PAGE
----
Mosquitoes and boiling heat--no scalding heat.

The matchbox of a room that was now mine was just that. Smacking at my arms to stop the mosquitoes from eating me alive, I was unimpressed.

I expected the movies, an area teeming with hopeful, freshly graduated faces.

Instead there were trees, mosquitoes,a too small room, and despair

The air conditioning would take weeks to be fixed.


It was late--we were tired. Back in the car we go.

Driving through the new city was exciting yet terrifying.

Big beautiful buildings masking the pain and hurt of gentrification.

The night was full of tossing and turning in the big hotel bed.

A new life--my new life would officially begin the following day.


Back in the matchbox, was a fresh and friendly face. Her belongings spill from her bed to our floor.

We introduce ourselves and shyly move around one another, unpacking our old lives into our new ones.

And then it comes.

The final hour.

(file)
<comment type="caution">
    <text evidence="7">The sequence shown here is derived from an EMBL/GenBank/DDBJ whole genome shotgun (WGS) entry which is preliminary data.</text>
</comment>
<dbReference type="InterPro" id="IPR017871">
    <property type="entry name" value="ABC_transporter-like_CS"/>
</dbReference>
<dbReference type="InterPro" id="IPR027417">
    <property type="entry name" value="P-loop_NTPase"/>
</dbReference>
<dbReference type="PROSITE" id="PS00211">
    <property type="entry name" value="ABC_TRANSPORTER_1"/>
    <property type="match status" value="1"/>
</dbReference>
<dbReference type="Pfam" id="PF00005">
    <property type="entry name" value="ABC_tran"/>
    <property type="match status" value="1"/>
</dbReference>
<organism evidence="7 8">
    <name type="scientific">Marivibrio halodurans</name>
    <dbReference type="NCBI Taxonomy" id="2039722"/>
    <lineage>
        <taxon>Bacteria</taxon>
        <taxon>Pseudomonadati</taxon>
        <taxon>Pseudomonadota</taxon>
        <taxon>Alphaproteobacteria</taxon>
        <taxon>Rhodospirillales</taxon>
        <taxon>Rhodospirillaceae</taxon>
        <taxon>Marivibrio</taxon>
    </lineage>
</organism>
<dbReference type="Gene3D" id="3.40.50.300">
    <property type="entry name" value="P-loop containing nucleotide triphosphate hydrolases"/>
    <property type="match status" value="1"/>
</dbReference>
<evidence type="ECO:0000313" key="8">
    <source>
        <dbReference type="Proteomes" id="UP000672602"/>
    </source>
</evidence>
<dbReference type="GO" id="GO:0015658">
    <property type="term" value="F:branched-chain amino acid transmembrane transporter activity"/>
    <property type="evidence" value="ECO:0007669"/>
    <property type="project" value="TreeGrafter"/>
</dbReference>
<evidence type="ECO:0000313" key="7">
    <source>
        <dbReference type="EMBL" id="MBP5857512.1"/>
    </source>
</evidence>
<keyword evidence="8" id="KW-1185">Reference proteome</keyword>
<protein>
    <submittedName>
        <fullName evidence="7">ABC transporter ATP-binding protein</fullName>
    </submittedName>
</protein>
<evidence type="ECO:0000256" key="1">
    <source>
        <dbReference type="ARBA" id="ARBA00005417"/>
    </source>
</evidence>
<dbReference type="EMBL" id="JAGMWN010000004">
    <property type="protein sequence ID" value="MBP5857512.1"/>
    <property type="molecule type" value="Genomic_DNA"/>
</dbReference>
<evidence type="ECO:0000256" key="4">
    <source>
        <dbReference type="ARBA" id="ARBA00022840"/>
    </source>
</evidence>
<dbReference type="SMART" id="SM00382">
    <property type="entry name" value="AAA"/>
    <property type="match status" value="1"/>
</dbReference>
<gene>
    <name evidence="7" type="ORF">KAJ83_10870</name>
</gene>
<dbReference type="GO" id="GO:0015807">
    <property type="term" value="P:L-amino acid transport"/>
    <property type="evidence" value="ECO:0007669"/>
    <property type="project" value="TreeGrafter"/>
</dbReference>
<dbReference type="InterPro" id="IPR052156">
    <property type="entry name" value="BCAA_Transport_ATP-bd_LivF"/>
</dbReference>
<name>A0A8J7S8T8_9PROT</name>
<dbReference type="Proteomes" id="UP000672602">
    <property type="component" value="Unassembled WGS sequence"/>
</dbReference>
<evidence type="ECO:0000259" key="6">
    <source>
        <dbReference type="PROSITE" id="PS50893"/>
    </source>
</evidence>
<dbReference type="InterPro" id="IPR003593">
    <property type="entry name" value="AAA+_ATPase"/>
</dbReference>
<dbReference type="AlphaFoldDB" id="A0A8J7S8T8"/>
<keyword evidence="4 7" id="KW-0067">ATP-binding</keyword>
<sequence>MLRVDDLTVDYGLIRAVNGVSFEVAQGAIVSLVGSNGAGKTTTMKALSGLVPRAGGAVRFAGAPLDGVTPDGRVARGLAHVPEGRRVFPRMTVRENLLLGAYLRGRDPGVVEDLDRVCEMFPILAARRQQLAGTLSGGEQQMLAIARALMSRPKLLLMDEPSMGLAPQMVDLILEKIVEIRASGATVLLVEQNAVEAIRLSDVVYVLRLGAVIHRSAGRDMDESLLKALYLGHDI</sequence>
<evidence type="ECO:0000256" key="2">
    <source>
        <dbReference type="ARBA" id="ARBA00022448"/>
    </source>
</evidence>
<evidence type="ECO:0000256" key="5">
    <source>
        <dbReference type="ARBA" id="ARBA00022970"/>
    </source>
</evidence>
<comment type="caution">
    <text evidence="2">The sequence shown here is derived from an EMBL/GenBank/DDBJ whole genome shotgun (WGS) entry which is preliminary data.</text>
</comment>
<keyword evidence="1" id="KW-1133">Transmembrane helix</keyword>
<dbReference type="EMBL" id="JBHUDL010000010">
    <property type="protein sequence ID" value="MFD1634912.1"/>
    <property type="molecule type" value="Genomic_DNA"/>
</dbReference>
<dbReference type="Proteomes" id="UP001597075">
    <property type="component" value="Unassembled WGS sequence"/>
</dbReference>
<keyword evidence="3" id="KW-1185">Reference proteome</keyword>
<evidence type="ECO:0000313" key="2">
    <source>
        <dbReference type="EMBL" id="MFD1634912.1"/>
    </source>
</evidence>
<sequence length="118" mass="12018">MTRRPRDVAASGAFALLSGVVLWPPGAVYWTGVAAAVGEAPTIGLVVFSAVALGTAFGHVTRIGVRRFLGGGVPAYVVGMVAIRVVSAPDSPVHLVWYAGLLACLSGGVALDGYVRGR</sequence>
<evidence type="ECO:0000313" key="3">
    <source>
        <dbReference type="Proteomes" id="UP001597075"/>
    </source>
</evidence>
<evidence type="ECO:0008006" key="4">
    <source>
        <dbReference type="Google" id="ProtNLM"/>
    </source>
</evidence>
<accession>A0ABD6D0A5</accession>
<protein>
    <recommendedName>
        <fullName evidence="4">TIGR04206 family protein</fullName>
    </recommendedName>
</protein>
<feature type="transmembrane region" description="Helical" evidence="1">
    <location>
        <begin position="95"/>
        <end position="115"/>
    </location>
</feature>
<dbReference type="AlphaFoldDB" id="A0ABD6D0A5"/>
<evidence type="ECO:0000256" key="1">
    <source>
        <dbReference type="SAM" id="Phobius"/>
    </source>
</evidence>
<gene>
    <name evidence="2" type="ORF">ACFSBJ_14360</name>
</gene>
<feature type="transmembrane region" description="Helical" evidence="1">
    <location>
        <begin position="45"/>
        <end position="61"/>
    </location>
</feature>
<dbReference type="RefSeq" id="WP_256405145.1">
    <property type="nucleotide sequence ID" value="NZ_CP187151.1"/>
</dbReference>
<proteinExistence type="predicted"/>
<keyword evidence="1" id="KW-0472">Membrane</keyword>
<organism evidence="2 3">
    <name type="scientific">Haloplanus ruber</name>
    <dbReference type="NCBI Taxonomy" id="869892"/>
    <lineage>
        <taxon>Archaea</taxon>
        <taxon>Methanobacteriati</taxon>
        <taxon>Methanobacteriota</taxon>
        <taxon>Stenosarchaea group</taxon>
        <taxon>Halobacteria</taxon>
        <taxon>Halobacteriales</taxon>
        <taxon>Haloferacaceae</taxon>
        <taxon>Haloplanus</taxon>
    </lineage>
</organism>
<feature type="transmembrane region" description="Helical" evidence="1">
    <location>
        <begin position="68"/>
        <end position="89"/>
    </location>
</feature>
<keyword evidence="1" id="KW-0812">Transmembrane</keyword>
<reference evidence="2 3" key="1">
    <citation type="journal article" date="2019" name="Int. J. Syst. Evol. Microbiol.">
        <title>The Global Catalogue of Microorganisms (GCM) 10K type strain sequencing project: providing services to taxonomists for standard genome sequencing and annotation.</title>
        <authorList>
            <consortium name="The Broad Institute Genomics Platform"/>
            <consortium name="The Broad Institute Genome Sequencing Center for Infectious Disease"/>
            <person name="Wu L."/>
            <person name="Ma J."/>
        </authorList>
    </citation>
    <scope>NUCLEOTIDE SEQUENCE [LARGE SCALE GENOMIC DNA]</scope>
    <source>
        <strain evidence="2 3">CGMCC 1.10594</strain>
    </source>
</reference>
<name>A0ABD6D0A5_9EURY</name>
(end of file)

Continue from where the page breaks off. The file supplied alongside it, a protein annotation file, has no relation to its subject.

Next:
This feeling was new.

It was odd to say the least.

Eighteen years of living the same routine, suddenly interrupted.

No one ever talks about the feeling of leaving your family behind.


You don’t feel it at first. The cold, panic sweeping through your body.

It’s all you wished for when you didn’t get your way.

But now that it is officially happening, you panic.

They’re saying goodbye and you’re hugging and crying and the panic sets in.

You think you’ve made the wrong decision; you’re too young to be on your own.

Why would your parents let you do this?!


Until one day you’re sitting in the cafeteria by yourself and then your first real friend who just gets it asks you to join her for a meal.

It’s then when you realize--it’s then when I realized that this was just the beginning.

Studying for midterms, finals, enduring block classes, and making mistakes literally make your first year in college fly by in a blur

Suddenly, you’re not a kid anymore.


This poem is about: 
My family
Our world


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